From my perspective, this would have been incredibly helpful over the past few years for exactly that reason. The amount of times I paid for dinner with a friend, or bought something in full that would then need to be broken up amongst a small group of friends, only to find that all they had was cash or a 3 week wait whilst they finally found a moment to log onto the online banking was utterly frustrating.

Equally, instead of using this technology to settle up on shares of a larger debt to one person, a bunch of friends (all with NFC enabled handsets) that need to split a dinner bill of £60 directly to the waiting staff could simply apply a bit of basic mental division, type in their individual totals and send the authorised amount to the waiting staff’s handset/PDQ machine!

On an utterly serious note, I would very much like to see NFC technology adopt a far more consumer friendly title (and verb), “Bamph”. As in…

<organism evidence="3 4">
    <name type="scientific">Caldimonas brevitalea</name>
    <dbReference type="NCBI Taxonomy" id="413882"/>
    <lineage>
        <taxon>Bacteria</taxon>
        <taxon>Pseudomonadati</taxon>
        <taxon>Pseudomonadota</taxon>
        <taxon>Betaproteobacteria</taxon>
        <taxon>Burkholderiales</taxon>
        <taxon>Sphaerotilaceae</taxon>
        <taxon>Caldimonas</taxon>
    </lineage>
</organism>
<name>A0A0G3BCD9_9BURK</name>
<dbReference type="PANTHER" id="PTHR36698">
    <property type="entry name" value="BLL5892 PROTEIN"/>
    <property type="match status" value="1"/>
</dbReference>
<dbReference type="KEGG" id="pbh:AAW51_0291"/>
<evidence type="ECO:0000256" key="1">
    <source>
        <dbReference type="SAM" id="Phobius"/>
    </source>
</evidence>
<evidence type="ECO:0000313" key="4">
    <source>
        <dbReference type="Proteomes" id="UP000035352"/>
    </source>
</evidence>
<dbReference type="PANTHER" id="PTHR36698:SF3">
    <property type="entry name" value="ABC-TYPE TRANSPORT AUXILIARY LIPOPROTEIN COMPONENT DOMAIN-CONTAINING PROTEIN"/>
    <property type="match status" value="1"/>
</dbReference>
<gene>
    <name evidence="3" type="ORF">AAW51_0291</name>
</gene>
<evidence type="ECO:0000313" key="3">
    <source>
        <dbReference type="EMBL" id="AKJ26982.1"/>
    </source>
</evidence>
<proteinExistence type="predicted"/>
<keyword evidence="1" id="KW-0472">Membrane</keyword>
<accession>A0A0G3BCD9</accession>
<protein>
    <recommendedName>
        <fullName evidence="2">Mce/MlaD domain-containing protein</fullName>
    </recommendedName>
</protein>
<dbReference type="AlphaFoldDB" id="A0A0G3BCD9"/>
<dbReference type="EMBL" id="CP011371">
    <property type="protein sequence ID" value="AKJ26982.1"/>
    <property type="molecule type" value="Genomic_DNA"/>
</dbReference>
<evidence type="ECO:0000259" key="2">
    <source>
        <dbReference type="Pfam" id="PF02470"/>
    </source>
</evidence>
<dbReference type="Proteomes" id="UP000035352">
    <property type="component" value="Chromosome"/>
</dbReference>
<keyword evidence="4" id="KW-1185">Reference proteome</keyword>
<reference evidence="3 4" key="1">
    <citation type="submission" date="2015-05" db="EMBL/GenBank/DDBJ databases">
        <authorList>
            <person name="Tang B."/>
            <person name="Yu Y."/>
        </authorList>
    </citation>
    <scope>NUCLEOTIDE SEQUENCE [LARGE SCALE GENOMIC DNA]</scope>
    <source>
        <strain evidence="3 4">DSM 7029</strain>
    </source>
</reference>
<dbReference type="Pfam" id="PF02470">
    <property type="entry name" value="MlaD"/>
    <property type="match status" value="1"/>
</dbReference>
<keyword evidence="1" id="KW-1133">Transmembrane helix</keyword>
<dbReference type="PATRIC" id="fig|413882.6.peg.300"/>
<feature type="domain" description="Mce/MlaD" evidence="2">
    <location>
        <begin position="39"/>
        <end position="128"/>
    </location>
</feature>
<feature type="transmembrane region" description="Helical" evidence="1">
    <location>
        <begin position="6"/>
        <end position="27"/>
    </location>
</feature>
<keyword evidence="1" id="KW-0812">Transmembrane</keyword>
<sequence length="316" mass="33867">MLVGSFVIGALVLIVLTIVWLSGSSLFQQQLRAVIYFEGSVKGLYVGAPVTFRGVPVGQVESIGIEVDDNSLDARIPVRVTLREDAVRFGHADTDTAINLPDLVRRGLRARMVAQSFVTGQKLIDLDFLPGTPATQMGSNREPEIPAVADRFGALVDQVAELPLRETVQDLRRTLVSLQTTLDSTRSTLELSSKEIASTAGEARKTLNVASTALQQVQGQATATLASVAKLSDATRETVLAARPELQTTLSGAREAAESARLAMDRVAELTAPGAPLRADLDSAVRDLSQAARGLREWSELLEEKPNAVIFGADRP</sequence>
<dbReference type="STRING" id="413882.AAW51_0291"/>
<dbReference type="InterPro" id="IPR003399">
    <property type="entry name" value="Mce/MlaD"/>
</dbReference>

“Mate, you still owe me £8 from that round last night, I’m away next week so can you just bamph me it now?”

-Or-

“Little Mikey, I’ll bamph you your pocket money… but first give your old Nan a hug!”

See? Sound awesome. Way more colloquial than NFC and one syllable shorter than PayWave!

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Like-Minded Cyber-Souls

As another social network graces my bookmarks, I have finally found one with a productive value rather instead of the more common time-wasting and escapism attractions to these things.